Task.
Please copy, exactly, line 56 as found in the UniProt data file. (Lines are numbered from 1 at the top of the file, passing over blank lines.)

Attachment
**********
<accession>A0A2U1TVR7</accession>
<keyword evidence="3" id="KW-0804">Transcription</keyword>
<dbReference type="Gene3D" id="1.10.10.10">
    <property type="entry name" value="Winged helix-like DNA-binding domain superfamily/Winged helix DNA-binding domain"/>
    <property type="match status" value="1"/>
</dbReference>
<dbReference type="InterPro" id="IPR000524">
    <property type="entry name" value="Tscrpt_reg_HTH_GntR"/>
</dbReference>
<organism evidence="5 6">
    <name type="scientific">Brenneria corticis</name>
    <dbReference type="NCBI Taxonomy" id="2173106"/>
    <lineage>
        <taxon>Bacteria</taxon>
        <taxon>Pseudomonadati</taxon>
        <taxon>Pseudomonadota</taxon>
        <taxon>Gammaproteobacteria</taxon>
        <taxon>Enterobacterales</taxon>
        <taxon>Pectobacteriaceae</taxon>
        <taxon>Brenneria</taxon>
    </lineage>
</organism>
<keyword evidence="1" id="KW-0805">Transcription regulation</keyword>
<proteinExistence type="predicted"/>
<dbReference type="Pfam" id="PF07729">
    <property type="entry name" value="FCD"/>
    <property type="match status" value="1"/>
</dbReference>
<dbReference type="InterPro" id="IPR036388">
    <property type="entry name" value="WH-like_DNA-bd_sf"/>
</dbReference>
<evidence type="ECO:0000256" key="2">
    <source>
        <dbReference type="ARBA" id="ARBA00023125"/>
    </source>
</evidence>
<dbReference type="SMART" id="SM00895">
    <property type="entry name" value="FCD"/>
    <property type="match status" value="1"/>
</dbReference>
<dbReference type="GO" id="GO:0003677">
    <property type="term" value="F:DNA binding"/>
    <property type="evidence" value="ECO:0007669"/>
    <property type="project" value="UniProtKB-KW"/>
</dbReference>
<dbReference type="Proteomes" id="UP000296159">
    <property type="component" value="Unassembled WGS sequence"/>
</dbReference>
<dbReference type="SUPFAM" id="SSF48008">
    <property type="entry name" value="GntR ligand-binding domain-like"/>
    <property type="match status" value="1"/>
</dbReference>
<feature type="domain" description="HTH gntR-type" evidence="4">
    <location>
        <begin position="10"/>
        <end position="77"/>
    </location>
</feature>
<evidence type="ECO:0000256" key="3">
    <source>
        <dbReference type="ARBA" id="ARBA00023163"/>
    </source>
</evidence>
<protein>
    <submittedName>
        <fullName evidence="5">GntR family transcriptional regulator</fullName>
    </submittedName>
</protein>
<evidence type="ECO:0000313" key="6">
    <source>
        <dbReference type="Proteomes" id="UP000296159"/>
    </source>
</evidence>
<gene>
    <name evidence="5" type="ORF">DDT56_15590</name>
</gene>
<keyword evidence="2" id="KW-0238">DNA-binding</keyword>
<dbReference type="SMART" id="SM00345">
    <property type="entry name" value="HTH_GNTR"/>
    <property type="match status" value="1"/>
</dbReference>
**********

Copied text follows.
        <end position="77"/>